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Why Europe is turning away from multiculturalism

Britain joined Germany and France in questioning Europe's approach to multiculturalism, saying that it no longer works for other cultures to live 'apart ... from the mainstream.'

By Staff writer / March 4, 2011

On the same day British Prime Minister David Cameron criticized multiculturalism, Britain’s anti-Islamic English Defense League held its biggest rally in which protesters in Luton, England, chanted ‘Muslim bombers off our streets.’

John Stillwell/AP

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London

British leader David Cameron, in the midst of epic budget cuts, is backing a radical shift in his country's famously open model of social integration. At a security conference in Munich Feb. 5, he closed ranks with French and German leaders, saying the "doctrine of multiculturalism" has failed in a Britain that encourages "different cultures to live separate lives, apart from each other and apart from the mainstream."

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As in France and Germany, Mr. Cameron's declaration seems aimed at one group – Muslims. More precisely, it taps a growing public concern in Europe about those from Islamic backgrounds who are increasingly numerous and becoming a permanent part of Europe's social fabric. In Britain and across the Continent, that unease is fueling right-wing parties but also influencing mainstream electorates worried that Europe is losing its traditional identity.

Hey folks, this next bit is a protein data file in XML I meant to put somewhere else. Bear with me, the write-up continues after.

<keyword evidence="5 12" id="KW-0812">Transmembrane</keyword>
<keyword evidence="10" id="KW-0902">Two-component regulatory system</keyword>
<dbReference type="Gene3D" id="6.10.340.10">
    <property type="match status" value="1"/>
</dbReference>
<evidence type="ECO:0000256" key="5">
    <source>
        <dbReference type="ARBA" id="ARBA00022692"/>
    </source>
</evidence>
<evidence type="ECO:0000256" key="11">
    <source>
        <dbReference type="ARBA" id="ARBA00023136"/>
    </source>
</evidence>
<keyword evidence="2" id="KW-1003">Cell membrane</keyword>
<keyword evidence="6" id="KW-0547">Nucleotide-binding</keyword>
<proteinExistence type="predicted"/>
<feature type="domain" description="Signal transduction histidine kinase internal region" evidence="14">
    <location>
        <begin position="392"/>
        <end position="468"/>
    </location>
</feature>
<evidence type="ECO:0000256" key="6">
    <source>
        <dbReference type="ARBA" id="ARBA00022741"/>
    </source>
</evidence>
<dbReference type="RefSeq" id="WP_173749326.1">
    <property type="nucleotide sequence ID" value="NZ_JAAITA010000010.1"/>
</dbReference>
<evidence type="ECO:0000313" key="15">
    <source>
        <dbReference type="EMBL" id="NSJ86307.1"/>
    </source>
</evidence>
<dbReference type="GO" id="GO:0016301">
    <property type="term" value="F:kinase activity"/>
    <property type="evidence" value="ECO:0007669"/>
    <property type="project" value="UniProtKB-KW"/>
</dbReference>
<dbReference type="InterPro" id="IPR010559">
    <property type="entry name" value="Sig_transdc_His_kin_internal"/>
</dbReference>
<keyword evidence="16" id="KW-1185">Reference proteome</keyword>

In Munich, Cameron distinguished Islam from extremism. To the international audience there, including US Secretary of State Hillary Rodham Clinton, he said Muslim clerics must adhere to a list of principles that constitute British identity – gender equality, democracy, and pluralism – to participate in state affairs.

Most controversially, he said many Muslim groups that act as intermediaries with the larger society are insufficiently straightforward and take public money while pushing concepts of worldwide sharia (Islamic law) and jihad that radicalize youths.

A setback to better relations?

In Britain, Muslims complain Cam­eron is singling out their faith. Some experts worry his approach may reverse modest but significant gains in improved relations since the national shock in 2005 when Muslims who were born in Britain bombed the London transit system. Cameron's new tack, they say, could give comfort to jihadi recruiters.

"This mixes multiculturalism and integration with the wider issue of terrorism and extremism in a way that tarnishes Muslims and blames the entire community," says Mohammed Shafiq, chief executive of the Ramadhan Foundation, one of Britain's largest Muslim organizations.

"In the trenches, among those Muslims who deal directly with the street, Cameron's message undermines their credibility and damages the trust needed for them to help, to sit with kids in mosques and homes," says Jonathan Githens-Mazer, director of the European Muslim Research Center at the University of Exeter. "It looks like a double standard. It is very difficult to see what Cameron thought he would achieve with that speech."

Is multiculturalism 'dead'?

Last summer French leader Nicolas Sarkozy said multiculturalism was dead as the French cracked down on immigrants, Gypsies, and crime. German Chancellor Angela Merkel said shortly after that "multi-kulti" had failed amid a national debate sparked by a racially loaded bestseller written by German bank official Thilo Sarrazin that criticized Arabs.

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